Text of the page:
Evil Dead falls short


MOVIE REVIEW: Evil Dead 2013

After The Cabin in the Woods thoroughly deconstructed horror movies in general, and ones like this in particular, it shouldn’t be possible to make a film like Evil Dead 2013. Intended as a sort of homage to Sam Raimi’s original, it stumbles as awkwardly as any fan-fiction, but has occasional moments that work.

A group of young adults with poor decision-making abilities lock themselves away from civilization in a cabin in the woods, only to inadvertently stir up evil body-possessing demons when they investigate a weird book in the basement.
The premise is by now a yawn-inducing cliché, and the expository dialogue is clunky and perfunctory, but at least this time there’s a good reason for it other than tweens wanting to party: it’s an intervention to keep Mia, played by Jane Levy, away from her drugs and go cold turkey. There might have been a good metaphor in there somewhere about how fighting addiction is like fighting a demon, but it’s lost on this film.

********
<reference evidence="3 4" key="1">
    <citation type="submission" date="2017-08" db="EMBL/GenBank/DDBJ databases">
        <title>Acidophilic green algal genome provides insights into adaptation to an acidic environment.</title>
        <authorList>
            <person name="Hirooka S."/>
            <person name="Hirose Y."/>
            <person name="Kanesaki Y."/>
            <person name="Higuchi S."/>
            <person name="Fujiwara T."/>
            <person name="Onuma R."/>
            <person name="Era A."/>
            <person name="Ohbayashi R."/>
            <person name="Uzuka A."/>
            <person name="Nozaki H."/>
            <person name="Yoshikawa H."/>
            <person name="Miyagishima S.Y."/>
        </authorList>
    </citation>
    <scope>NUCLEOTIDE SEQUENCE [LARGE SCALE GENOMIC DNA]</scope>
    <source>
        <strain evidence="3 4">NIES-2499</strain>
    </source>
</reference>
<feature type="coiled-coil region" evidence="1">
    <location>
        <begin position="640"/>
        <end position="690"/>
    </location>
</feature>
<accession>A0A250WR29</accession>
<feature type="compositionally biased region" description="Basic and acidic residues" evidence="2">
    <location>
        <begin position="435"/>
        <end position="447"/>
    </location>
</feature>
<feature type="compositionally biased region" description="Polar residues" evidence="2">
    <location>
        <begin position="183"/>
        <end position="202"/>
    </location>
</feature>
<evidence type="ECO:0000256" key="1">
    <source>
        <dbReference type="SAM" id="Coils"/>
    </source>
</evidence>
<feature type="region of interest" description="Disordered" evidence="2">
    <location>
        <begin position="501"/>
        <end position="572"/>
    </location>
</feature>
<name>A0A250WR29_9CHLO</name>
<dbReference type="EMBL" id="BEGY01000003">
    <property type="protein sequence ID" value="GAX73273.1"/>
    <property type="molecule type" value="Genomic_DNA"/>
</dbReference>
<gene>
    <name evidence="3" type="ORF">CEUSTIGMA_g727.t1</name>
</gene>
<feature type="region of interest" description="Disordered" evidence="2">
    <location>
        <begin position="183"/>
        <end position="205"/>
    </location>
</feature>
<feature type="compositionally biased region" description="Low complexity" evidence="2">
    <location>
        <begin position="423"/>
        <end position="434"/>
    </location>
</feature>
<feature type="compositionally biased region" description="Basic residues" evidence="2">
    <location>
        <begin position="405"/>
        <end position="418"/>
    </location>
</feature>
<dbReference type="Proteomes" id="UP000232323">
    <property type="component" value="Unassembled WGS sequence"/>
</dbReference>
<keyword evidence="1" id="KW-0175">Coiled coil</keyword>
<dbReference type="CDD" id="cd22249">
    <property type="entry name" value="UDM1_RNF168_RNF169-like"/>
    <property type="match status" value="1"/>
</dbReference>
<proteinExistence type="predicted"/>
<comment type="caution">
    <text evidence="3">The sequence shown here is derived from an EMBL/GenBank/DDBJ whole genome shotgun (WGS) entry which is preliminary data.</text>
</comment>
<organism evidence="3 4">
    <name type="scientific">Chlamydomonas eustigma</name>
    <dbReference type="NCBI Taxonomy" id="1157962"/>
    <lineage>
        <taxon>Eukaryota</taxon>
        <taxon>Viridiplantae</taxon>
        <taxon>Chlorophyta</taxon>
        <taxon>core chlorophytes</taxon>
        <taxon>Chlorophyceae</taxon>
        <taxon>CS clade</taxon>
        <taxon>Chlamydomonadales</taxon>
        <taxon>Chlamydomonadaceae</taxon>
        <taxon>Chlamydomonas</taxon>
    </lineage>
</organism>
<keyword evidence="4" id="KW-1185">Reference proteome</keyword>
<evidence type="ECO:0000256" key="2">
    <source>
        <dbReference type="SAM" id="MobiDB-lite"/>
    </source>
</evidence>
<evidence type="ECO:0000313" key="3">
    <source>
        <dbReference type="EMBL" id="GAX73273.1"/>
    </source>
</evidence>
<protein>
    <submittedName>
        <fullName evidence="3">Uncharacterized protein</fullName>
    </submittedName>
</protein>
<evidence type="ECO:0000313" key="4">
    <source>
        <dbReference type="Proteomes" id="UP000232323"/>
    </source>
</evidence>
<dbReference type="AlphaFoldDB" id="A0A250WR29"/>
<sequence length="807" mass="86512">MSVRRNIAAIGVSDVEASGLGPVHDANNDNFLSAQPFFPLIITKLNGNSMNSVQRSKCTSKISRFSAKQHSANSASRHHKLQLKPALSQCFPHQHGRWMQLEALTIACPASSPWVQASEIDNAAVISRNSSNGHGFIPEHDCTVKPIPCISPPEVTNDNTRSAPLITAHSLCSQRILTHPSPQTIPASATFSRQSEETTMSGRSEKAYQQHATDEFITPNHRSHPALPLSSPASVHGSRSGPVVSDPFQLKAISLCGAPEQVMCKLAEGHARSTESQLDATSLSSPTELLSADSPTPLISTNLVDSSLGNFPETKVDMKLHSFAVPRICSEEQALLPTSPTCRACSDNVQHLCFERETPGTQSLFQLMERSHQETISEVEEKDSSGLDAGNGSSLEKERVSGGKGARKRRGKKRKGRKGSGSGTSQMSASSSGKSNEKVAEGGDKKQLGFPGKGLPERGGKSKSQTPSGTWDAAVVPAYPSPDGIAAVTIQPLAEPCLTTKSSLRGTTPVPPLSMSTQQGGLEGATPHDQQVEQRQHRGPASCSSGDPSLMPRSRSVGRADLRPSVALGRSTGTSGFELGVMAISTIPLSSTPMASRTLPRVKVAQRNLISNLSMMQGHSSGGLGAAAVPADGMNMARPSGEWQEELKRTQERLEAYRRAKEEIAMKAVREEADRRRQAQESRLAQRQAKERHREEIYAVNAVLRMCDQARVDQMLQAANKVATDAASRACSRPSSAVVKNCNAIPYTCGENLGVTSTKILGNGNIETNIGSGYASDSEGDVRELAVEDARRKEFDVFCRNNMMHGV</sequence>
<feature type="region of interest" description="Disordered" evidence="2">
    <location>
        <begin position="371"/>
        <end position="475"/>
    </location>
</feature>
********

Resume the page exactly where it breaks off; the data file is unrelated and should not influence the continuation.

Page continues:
When the spirits do attack, turning Mia into a Linda Blair-ish “Deadite,” they can be grotesque, visceral and shocking, but this movie lacks any of the quirks or hard edges that made its original noteworthy. There are no brief moments of levity to even out the terror, and few surprises that aren’t copiously foreshadowed. In a horror movie, it’s expected that the characters not be aware of horror movie clichés, but this film seems to expect the audience to be ignorant too.

Evil Dead 2013 works best when it’s not cribbing directly from its predecessor, and the ending actually managed to have a few surprises in it. Levy’s Mia is a credit to her amazing acting ability, but the movie never really rises to be all that it could be. It’s above-average, but not as outstanding as its namesake.

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